In the creation process, there had to be special accommodations for the properties of light coming to Earth from the Sun and from outer space. The ozone layer had to be in place to absorb ultraviolet and avoid damage to life. The eyes of every living thing that uses some form of sight had to be designed to function in the part of the spectrum that fit its diet. Rattlesnakes, for example, have specialized sight organs to see in the infrared. Because they eat rodents whose bodies give off radiation in the infrared, a rattlesnake can see its prey on the darkest night. Nearly every insect sees some part of the spectrum other than the colors visible to humans. That is how a mosquito finds you and how insects navigate at night.

Not every star in the sky gives off the properties of light that are needed for life to exist. Some stars radiate in the X-ray part of the spectrum, and others radiate energies too low to be useful to life. Even our trees and shrubs require light in the green part of the visible spectrum to know when to shed their leaves in preparation for winter. In Job 38-41, God spoke to Job to show His wisdom and design and convince Job of his ignorance. Many of the designs God pointed to are connected to light. “Where is the way where light dwells, and where is the location of darkness?” (38:19) “By what process is light parted which scatters the east wind upon the earth?” (38:24) “How does the eagle seek the prey and see that which is afar off?” (39:29)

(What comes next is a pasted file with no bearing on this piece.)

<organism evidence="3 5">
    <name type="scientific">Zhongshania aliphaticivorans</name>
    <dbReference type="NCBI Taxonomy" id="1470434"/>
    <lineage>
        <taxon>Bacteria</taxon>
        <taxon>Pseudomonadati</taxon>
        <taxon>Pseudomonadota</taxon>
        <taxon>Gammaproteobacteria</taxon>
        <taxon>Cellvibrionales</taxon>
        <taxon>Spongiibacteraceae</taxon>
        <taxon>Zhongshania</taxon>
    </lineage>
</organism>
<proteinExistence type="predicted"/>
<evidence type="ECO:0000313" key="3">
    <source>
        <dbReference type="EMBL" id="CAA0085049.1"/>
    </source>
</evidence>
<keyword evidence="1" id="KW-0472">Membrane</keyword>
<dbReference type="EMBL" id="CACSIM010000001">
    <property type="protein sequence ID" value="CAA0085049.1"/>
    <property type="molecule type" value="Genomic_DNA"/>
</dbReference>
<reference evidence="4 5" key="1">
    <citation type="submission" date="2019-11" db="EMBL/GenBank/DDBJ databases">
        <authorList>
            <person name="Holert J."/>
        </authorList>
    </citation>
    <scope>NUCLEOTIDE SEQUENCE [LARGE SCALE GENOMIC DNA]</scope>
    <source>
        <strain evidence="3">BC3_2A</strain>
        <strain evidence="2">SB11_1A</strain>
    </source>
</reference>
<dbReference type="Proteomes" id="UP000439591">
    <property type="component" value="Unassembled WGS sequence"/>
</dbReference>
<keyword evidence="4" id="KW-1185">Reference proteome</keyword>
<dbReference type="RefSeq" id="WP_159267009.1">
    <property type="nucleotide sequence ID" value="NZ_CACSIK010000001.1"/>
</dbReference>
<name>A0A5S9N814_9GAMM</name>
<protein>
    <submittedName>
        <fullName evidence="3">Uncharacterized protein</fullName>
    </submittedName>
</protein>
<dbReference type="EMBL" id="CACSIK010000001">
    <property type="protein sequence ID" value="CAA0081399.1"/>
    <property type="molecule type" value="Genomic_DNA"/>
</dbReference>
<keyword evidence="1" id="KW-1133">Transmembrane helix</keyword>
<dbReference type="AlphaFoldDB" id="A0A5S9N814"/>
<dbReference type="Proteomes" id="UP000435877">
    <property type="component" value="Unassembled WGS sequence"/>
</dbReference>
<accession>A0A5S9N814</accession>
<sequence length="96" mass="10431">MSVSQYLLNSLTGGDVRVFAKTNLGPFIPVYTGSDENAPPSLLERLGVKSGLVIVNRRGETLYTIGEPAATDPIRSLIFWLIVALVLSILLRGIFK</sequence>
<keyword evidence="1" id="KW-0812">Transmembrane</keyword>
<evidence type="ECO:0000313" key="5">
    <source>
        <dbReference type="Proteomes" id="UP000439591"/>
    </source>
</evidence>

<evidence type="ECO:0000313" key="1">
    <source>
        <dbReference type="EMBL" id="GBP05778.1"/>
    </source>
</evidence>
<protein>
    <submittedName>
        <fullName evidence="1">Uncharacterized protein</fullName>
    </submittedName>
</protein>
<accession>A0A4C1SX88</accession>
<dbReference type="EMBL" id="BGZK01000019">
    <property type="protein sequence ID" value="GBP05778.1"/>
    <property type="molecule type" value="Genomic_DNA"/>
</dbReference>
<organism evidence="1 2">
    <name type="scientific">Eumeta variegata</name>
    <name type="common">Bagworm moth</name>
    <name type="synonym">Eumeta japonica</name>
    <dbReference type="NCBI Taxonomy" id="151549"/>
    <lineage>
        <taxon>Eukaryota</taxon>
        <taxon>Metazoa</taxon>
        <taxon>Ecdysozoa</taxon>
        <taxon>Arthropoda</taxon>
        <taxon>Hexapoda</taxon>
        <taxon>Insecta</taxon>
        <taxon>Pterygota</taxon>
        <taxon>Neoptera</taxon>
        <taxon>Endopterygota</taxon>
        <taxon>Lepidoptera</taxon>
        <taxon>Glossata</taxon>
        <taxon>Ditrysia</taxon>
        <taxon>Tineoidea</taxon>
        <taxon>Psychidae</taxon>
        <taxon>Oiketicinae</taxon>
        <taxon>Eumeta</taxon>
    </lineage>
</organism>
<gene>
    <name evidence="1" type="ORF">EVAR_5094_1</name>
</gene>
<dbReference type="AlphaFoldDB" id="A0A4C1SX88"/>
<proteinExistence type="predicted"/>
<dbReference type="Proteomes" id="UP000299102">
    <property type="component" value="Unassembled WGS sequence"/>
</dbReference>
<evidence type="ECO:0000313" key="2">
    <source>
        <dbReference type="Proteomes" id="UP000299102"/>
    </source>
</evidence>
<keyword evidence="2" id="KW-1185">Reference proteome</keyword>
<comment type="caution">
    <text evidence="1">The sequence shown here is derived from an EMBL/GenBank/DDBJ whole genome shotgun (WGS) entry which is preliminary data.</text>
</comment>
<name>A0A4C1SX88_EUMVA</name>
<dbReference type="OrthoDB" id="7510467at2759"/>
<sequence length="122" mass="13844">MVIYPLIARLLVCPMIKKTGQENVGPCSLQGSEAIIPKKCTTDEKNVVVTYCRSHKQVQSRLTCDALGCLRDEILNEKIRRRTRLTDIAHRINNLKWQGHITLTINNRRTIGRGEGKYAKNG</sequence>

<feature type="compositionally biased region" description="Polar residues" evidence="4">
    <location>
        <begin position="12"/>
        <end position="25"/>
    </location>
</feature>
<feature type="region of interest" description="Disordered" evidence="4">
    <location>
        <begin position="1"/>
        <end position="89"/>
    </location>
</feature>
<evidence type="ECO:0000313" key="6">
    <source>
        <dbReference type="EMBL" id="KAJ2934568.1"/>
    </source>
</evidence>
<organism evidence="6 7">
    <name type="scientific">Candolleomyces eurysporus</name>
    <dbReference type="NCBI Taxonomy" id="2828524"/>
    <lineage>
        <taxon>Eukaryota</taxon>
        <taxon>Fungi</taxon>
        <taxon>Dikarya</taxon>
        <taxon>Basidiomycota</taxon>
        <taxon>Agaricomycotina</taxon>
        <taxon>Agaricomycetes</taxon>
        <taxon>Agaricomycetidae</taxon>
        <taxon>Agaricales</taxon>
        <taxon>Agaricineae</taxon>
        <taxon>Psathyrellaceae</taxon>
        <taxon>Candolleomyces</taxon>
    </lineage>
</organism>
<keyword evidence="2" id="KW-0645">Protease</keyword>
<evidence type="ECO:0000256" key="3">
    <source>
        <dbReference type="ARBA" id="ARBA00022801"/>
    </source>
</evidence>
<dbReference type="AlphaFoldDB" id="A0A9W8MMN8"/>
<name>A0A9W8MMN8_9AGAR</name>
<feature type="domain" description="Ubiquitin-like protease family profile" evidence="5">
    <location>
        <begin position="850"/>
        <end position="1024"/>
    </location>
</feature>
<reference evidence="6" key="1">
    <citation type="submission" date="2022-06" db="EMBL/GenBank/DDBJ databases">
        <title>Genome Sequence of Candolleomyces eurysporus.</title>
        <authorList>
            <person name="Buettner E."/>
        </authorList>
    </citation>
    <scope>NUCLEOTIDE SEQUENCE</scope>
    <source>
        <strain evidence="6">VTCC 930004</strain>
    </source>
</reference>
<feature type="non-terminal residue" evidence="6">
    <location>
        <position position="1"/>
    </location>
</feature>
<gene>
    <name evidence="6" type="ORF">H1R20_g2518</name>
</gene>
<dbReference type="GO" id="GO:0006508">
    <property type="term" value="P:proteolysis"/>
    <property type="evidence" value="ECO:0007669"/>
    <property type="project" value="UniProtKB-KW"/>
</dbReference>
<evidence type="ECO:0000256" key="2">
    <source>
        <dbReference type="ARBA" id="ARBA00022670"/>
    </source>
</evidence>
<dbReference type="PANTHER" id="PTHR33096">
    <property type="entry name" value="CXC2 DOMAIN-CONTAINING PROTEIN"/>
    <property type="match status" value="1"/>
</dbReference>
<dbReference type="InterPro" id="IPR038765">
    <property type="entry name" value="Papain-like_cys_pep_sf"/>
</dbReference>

The Bible speaks of light that is not produced by the acceleration of an electric charge. The most important of these is described in Matthew 5:14-16: “You are the light of the world … let your light so shine before men that they may see your good works and glorify your Father which is in heaven.” Let those of us who are Christians not only be amazed by God’s design of the properties of light and the world in which we live, but let us also strive to be the light Jesus calls us to be.
— John N. Clayton © 2019

What Is Light?

What Is Light?
A question that scientists cannot fully solve is the nature of light. What is light? Is it a wave or is it a particle?

Light has wave properties. It travels in straight lines, but it can be reflected from objects like mirrors, or refracted as it travels through objects like water or glass. Different frequencies of light waves are bent in varying amounts by a prism to show the colors of the spectrum. Light, like sound waves, can travel through gases (air), through liquids (water), or through solids (glass).

But light can also do something that waves normally cannot do. Light can travel through empty space. Because of that and other properties of light, we say that light consists of particles called photons, which act as if they have mass. Photons can knock electrons out of crystals in what we call the photoelectric effect. That’s how solar panels generate electricity from sunlight. So light in motion seems to have mass since it can pass through a vacuum or knock electrons out of their orbit. However, when we stop light, it has no mass. If you shine a light on an object, the light doesn’t make the object any heavier.

What is light? While science ponders that question, we use light every day, and we couldn’t live without it. The question of how light can have properties of both a wave and a particle has baffled scientists for centuries. Even though that answer to that question may never be fully understood, we continue to enjoy and use it every day.

We can see that the simple phrase “let there be light” (Genesis 1:3) is an incredibly complex command.
–Roland Earnst © 2018